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Plant Profile: Gay Feather (Liatris spicata ‘Kobold’)

liatris

Also called blazing star, this clump-forming herbaceous perennial is native to eastern US and is a member of the aster family, Asteraceae, that also includes daisy, yarrow, and lettuce. Corms give rise to a tuft of medium green grass-like leaves up to 12″ long. In summer a leafy terminal spike 6-12″ tall appears bearing sessile buds of flowerheads that open from the top first. Each flowerhead is up to 3/4″ across and consists only of fluffy purple disc flowers with no ray flowers. Plants provide a strong vertical accent in the garden (or in a vase arrangement), and look especially attractive in drifts or small groups. Cultivars are available with white, pink, and various shades of purple. Gay feather tolerates heat, cold, drought, and poor soil, and is especially attractive in a meadow garden. The genus name, Liatris, is of unknown origin. The specific epithet, spicata, is the Latin word meaning bearing spikes and refers to the flowering habit.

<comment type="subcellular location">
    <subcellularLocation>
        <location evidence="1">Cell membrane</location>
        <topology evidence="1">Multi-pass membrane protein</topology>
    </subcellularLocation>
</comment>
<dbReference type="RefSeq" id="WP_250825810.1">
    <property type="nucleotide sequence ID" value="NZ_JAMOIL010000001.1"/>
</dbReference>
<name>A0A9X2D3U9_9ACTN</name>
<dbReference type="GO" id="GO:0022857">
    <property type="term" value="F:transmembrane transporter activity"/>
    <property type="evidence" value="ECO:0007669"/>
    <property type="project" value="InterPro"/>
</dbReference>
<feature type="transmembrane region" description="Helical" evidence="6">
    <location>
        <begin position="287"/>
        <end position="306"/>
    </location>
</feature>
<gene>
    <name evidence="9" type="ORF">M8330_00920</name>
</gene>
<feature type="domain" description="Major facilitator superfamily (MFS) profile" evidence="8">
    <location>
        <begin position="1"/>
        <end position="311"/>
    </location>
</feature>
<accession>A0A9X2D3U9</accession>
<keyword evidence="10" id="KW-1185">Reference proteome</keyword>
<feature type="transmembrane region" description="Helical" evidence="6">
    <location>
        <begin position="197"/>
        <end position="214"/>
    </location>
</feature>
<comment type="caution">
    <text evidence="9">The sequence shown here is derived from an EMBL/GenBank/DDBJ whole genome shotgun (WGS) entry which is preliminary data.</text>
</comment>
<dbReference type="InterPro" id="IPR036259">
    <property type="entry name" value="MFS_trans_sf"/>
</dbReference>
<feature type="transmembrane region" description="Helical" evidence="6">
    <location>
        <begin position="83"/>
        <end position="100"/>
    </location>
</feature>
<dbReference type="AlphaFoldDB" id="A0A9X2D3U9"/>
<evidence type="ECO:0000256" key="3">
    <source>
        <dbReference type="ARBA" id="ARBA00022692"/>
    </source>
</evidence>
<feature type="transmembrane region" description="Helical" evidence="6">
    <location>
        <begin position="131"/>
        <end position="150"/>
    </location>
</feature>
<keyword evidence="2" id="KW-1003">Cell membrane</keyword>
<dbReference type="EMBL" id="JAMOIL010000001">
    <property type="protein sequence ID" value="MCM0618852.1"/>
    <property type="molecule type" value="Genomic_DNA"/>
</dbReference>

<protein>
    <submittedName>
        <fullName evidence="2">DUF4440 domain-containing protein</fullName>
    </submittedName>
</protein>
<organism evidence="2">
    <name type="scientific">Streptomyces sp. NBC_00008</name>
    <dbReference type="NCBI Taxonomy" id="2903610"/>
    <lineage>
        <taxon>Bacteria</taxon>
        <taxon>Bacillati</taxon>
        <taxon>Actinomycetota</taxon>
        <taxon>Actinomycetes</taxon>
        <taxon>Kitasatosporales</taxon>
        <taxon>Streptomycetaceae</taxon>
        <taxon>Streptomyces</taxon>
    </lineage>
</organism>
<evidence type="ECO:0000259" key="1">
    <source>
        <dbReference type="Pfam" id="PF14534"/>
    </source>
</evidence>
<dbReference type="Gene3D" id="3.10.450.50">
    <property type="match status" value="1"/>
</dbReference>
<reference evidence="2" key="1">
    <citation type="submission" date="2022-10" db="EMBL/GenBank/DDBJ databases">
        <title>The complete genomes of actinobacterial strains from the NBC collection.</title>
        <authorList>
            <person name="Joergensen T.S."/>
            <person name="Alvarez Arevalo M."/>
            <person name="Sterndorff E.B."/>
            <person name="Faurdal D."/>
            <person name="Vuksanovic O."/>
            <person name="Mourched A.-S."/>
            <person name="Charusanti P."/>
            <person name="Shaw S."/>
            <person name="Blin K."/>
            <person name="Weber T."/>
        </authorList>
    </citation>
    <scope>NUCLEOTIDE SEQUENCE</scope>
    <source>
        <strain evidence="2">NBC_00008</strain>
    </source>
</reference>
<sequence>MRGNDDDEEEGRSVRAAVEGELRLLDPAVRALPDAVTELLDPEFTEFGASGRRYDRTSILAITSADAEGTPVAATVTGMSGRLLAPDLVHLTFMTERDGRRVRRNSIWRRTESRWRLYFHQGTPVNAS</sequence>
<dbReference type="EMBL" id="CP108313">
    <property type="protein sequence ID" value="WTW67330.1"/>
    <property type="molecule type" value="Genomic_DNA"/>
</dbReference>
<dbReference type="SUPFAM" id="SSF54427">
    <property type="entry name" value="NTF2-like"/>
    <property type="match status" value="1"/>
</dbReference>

Type: Herbaceous perennial.

Bloom: Lavender purple flowers are borne on tall spikes in mid summer. The buds open at the top of the spike first and continue opening downward.

Size: 18-30� H x 24�W.

Light: Full sun.

Soil: Prefers moist, well-drained, average soil but tolerates much less.

Hardiness: Zones 3-9.

Care: Cut flowering spikes to the basal tuft of leaves when blooming has finished in order to freshen up the garden.

Pests and Diseases: Generally pest free but can be attacked by powdery mildew in late season when humidity and heat are high especially if stressed by drought.

Propagation: Dig up corms in the fall and divide with a sharp knife to increase the number of plants, but division not necessary. Can be grown from seed but may not come true.

Companion plants: Goldenrod (Solidago spp.), Black eyed Susan (Rudbeckia fulgida �Goldsturm), coneflower (Echinacea purpurea), Boltonia asteroids, daylilies (Hemerocallis hybrids) and various grasses such as feather reed grass (Calamagostis x acutiflora �Karl Foerster�) or fountain grass (Pennisetum sp.).

Comments: Attracts bees, butterflies and birds. Great cut flower.

 

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